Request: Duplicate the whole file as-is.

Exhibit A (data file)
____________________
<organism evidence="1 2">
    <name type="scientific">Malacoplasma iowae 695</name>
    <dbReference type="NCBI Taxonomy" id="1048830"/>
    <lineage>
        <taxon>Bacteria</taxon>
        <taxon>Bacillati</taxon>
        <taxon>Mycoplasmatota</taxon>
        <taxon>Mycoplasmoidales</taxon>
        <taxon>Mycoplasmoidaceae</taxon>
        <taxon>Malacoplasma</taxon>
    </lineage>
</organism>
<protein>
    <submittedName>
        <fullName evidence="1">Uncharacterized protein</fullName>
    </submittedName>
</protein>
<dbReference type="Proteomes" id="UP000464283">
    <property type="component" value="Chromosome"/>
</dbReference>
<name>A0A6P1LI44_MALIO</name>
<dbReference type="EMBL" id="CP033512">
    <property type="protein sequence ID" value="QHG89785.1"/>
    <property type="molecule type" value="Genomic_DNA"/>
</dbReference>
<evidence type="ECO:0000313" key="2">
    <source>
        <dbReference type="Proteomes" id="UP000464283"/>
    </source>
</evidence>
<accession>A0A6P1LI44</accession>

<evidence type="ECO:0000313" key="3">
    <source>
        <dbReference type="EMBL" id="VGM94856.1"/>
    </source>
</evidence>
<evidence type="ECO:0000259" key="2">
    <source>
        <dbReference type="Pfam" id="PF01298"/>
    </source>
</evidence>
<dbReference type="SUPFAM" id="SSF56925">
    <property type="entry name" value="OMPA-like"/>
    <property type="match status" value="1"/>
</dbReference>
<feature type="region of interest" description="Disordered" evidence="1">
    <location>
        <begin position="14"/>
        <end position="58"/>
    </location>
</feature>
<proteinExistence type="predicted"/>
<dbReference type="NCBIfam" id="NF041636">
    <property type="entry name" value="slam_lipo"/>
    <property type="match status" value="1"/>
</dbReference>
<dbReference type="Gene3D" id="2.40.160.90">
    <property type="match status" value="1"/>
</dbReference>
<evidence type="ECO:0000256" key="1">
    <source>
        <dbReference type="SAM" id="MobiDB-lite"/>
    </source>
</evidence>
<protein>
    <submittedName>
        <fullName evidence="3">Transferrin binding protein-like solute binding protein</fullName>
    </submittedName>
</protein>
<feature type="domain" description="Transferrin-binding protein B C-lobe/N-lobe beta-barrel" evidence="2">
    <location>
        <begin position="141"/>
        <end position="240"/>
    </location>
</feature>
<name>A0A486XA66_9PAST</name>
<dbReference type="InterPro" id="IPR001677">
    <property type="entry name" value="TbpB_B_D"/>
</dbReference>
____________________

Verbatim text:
<organism evidence="1 2">
    <name type="scientific">Malacoplasma iowae 695</name>
    <dbReference type="NCBI Taxonomy" id="1048830"/>
    <lineage>
        <taxon>Bacteria</taxon>
        <taxon>Bacillati</taxon>
        <taxon>Mycoplasmatota</taxon>
        <taxon>Mycoplasmoidales</taxon>
        <taxon>Mycoplasmoidaceae</taxon>
        <taxon>Malacoplasma</taxon>
    </lineage>
</organism>
<protein>
    <submittedName>
        <fullName evidence="1">Uncharacterized protein</fullName>
    </submittedName>
</protein>
<dbReference type="Proteomes" id="UP000464283">
    <property type="component" value="Chromosome"/>
</dbReference>
<name>A0A6P1LI44_MALIO</name>
<dbReference type="EMBL" id="CP033512">
    <property type="protein sequence ID" value="QHG89785.1"/>
    <property type="molecule type" value="Genomic_DNA"/>
</dbReference>
<evidence type="ECO:0000313" key="2">
    <source>
        <dbReference type="Proteomes" id="UP000464283"/>
    </source>
</evidence>
<accession>A0A6P1LI44</accession>

<evidence type="ECO:0000313" key="3">
    <source>
        <dbReference type="EMBL" id="VGM94856.1"/>
    </source>
</evidence>
<evidence type="ECO:0000259" key="2">
    <source>
        <dbReference type="Pfam" id="PF01298"/>
    </source>
</evidence>
<dbReference type="SUPFAM" id="SSF56925">
    <property type="entry name" value="OMPA-like"/>
    <property type="match status" value="1"/>
</dbReference>
<feature type="region of interest" description="Disordered" evidence="1">
    <location>
        <begin position="14"/>
        <end position="58"/>
    </location>
</feature>
<proteinExistence type="predicted"/>
<dbReference type="NCBIfam" id="NF041636">
    <property type="entry name" value="slam_lipo"/>
    <property type="match status" value="1"/>
</dbReference>
<dbReference type="Gene3D" id="2.40.160.90">
    <property type="match status" value="1"/>
</dbReference>
<evidence type="ECO:0000256" key="1">
    <source>
        <dbReference type="SAM" id="MobiDB-lite"/>
    </source>
</evidence>
<protein>
    <submittedName>
        <fullName evidence="3">Transferrin binding protein-like solute binding protein</fullName>
    </submittedName>
</protein>
<feature type="domain" description="Transferrin-binding protein B C-lobe/N-lobe beta-barrel" evidence="2">
    <location>
        <begin position="141"/>
        <end position="240"/>
    </location>
</feature>
<name>A0A486XA66_9PAST</name>
<dbReference type="InterPro" id="IPR001677">
    <property type="entry name" value="TbpB_B_D"/>
</dbReference>